Liver Key To Development of Diabetic Vascular Complications

MedicalResearch.com Interview with:

Dr. Mauricio Berriel Diaz Deputy Director & Head of Division Metabolic Dysfunction and Cancer Institute for Diabetes and Cancer IDC Helmholtz Center Munich and Joint Heidelberg-IDC Translational Diabetes Program Heidelberg University Hospital, Molecular Metabolic Control Medical Faculty, Technical University Munich Neuherberg, Germany

Dr. Berriel Diaz

Dr. Mauricio Berriel Diaz
Deputy Director & Head of Division Metabolic Dysfunction and Cancer
Institute for Diabetes and Cancer IDC
Helmholtz Center Munich and
Joint Heidelberg-IDC Translational Diabetes Program
Heidelberg University Hospital, Molecular Metabolic Control
Medical Faculty, Technical University Munich
Neuherberg, Germany 

MedicalResearch.com: What is the background for this study? What are the main findings?

Response: Our institute takes part in a german collaborative research consortium (https://www.klinikum.uni-heidelberg.de/index.php?id=132204&L=1), in which the key objective is to understand why in diabetes mellitus late complications occur even when blood sugar is well controlled.

Our study focused the role of the liver and of inflammatory signaling, as the latter is known to be increased in metabolic diseases such as obesity and diabetes mellitus. We found that TNF-α-induced reactive oxygen species (ROS) formation in the liver abolished the function of the transcription factor GAbp. Impaired hepatic GAbp function resulted in transcriptional inactivation of the cellular energy sensor AMPK, which in turn induced hepatic cholesterol secretion, hypercholesterolemia and eventually atherosclerotic lesion formation.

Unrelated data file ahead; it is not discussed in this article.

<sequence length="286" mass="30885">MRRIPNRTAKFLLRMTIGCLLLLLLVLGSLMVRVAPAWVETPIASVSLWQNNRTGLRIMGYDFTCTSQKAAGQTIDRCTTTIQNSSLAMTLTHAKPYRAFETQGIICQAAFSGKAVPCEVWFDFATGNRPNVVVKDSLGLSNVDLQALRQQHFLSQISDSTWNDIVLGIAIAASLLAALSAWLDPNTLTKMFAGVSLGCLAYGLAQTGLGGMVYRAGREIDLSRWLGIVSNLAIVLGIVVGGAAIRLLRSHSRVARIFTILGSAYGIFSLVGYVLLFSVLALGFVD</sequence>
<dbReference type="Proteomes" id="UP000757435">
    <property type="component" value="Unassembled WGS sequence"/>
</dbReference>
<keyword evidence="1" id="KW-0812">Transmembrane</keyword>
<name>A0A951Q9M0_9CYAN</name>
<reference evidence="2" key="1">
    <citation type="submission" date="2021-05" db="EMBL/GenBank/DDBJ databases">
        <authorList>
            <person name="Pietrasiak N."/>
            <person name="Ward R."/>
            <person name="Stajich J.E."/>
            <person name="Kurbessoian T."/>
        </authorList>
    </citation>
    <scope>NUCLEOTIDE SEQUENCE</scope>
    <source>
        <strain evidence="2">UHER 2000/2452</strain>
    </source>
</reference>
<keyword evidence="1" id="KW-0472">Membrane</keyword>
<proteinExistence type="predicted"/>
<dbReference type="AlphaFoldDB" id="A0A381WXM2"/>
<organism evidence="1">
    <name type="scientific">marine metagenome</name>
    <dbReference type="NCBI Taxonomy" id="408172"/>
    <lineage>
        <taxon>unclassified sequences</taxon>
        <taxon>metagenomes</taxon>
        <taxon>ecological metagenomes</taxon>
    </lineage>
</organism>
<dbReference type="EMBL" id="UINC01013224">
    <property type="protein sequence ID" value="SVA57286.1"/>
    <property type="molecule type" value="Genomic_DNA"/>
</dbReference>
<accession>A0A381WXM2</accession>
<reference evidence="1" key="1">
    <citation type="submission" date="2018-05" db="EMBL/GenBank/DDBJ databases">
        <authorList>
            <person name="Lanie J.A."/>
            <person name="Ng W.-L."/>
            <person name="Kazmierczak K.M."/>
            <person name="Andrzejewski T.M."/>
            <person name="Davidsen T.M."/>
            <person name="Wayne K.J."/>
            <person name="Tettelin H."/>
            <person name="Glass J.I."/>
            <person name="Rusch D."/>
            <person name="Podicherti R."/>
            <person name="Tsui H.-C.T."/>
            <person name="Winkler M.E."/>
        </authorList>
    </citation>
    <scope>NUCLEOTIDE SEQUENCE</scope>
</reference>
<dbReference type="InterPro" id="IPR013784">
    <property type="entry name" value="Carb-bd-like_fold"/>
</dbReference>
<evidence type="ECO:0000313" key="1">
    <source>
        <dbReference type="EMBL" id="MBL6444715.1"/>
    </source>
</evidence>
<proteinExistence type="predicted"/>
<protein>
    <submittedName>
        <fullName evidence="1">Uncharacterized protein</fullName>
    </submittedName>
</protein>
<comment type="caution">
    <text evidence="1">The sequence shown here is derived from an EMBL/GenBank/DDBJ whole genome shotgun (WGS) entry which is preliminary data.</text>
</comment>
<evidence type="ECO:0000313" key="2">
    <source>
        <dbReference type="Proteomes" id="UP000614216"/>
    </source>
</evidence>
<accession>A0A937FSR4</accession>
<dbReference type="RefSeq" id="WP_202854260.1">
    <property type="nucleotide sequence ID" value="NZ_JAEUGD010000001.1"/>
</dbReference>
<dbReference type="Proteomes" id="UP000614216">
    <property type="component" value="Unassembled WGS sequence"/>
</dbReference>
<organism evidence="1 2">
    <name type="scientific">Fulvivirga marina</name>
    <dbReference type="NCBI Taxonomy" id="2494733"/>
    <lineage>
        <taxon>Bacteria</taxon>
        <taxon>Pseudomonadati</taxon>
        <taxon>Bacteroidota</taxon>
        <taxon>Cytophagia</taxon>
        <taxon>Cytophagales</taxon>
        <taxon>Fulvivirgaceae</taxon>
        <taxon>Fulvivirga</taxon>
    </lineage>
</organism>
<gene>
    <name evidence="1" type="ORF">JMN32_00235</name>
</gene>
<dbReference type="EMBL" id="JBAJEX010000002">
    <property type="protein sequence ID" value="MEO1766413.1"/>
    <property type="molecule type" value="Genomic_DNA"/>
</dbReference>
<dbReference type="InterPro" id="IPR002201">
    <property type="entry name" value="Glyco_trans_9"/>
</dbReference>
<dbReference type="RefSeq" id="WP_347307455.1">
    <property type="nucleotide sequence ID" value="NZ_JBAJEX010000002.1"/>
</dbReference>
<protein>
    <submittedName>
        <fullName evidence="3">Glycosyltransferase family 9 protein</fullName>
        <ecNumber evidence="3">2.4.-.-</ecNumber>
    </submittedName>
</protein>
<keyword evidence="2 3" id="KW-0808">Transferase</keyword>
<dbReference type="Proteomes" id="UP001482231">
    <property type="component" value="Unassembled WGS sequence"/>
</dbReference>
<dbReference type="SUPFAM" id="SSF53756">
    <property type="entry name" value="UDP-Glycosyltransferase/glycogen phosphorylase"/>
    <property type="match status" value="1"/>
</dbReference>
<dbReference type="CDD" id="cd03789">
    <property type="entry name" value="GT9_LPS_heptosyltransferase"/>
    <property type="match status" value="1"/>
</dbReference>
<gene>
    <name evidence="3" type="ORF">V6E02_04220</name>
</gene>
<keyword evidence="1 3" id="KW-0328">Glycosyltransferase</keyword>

MedicalResearch.com: What should readers take away from your report?

Response: Our study identifies the GAbp transcriptional complex as a molecular gatekeeper at the interface between inflammation, dyslipidemia, and atherosclerosis. Also, it emphasizes the role of the liver for the development of vascular diseases in diabetes. Targeting the anti-atherogenic properties of hepatic GAbp might provide a potential innovative treatment options in diabetic long-term complications.

MedicalResearch.com: What recommendations do you have for future research as a result of this study?

Response: The study supports the hypothesis that changes of important endogenous proteins by reactive metabolites strongly contribute to the development of diabetic complications. Reactive metabolites, which are the focus of the research, are dicarbonyls such as methylglyoxal and reactive oxygen species (ROS). Further understanding on how increased levels in reactive metabolites occur in diabetes and how they cause cellular damage will pave the way for therapeutic procedures aiming at prevention and reversal of diabetic complications. 

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Citation:

Katharina Niopek, Bilgen Ekim Üstünel, Susanne Seitz, Minako Sakurai, Annika Zota, Frits Mattijssen, Xiaoyue Wang, Tjeerd Sijmonsma, Yvonne Feuchter, Anna M. Gail, Barbara Leuchs, Dominik Niopek, Oskar Staufer, Maik Brune, Carsten Sticht, Norbert Gretz, Karin Müller-Decker, Hans-Peter Hammes, Peter Nawroth, Thomas Fleming, Michael D. Conkright, Matthias Blüher, Anja Zeigerer, Stephan Herzig, Mauricio Berriel Diaz. A Hepatic GAbp-AMPK Axis Links Inflammatory Signaling to Systemic Vascular Damage. Cell Reports, 2017; 20 (6): 1422 DOI: 10.1016/j.celrep.2017.07.023

Note: Content is Not intended as medical advice. Please consult your health care provider regarding your specific medical condition and questions. 

 

 

 

 

 

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